that of yellow fever (still, in spite of the existence of an effective vaccine,
responsible for some 200,000 cases and 30,000 deaths a year within the African
continent alone) or even that of Japanese encephalitis, extremely common in
South East Asia and also generating a high mortality rate.
Those flavivirus infections considered to be emerging or re-emerging are therefore real and growing public health problems against which there is no treatment nor, except in the case of yellow fever, vaccine. The anti-mosquito fight, difficult to implement for both practical, economic and scientific reasons (growing resistance of certain species of mosquito to insecticides), today remains the only way of countering the majority of these infections. And, at the same time, the mosquitoes - and therefore the viruses carried by them - are spreading more and more easily thanks to international transport or climatic conditions (global warming).
The gene highlighted by researchers therefore opens up interesting prospects for research. On the one hand, it is first and foremost a matter of checking that what has been discovered in mice can be transposed to humans. At the Pasteur Institute, Cécile Julier's laboratory (Unit representing the Genetics of Auto-immune and Infectious Diseases) is leading the investigations in this direction, carrying out research within human cohorts to determine whether the variations in the gene corresponding to the gene candidate found in mice are associated with severe forms of Dengue fever (Dengue haemorrhagic). Such studies may ultimately result in the perfection of tests enabling the severity of infection with a flavivirus to be predicted in a given individual.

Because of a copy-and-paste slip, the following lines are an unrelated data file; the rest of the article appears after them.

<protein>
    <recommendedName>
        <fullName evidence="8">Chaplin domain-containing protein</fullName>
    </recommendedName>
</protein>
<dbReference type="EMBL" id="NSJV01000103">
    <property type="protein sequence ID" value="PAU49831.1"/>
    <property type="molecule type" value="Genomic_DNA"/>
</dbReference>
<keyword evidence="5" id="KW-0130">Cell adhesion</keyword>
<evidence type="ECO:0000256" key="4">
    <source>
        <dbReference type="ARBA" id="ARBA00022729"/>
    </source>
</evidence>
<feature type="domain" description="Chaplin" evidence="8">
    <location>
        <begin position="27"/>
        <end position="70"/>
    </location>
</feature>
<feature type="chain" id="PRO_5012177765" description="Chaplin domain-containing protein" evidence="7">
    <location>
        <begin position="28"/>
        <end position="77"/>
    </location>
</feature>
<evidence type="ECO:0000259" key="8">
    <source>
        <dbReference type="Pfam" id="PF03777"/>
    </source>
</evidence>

At the same time, other teams from the Pasteur Institute are devoting their time to studying the antiviral response mechanisms associated with the gene candidate, for which it is known that they affect the innate defences of the host. By this means, it is hoped that it will be possible to find treatments or vaccinations against these infections, or even more than that: the mechanisms being researched in effect seem dependent on the alpha interferon, the body's natural antiviral mechanism used today in the treatment of infections such as hepatitis C, also caused by a virus from the West Nile virus family.
The gene revealed by
scientists therefore opens the way for studies which it is hoped will end, in
the medium term, in effective methods of combating flavivirus
"A nonsense mutation in the gene encoding 2'-5'-oligoadenylate synthetase/L1 isoform is associated with West Nile virus susceptibility in laboratory mice": PNAS, Aug. 2002. Tomoji Mashimo*, Marianne Lucas¤, Dominique Simon-Chazottes*, Marie-Pascale Frenkiel¤, Xavier Montagutelli*, Pierre-Emmanuel Ceccaldi#, Vincent Deubel§, Jean-Louis Guenet* and Philippe Despres¤ :
* Unité de Génétique des
mammifères (Genetics of Mammals Unit), Institut Pasteur, Paris, France
¤ Unité des Interactions Moléculaires Flavivirus-Hôtes (Flavivirus Host Molecular Interactions Unit), Institut Pasteur, Paris, France
# Unité de la rage (Rabies Unit), Institut Pasteur, Paris, France
§ Unité de Biologie des Infections Virales Emergentes (Biology of Emerging Viral Infections Unit), Institut Pasteur, Lyon, France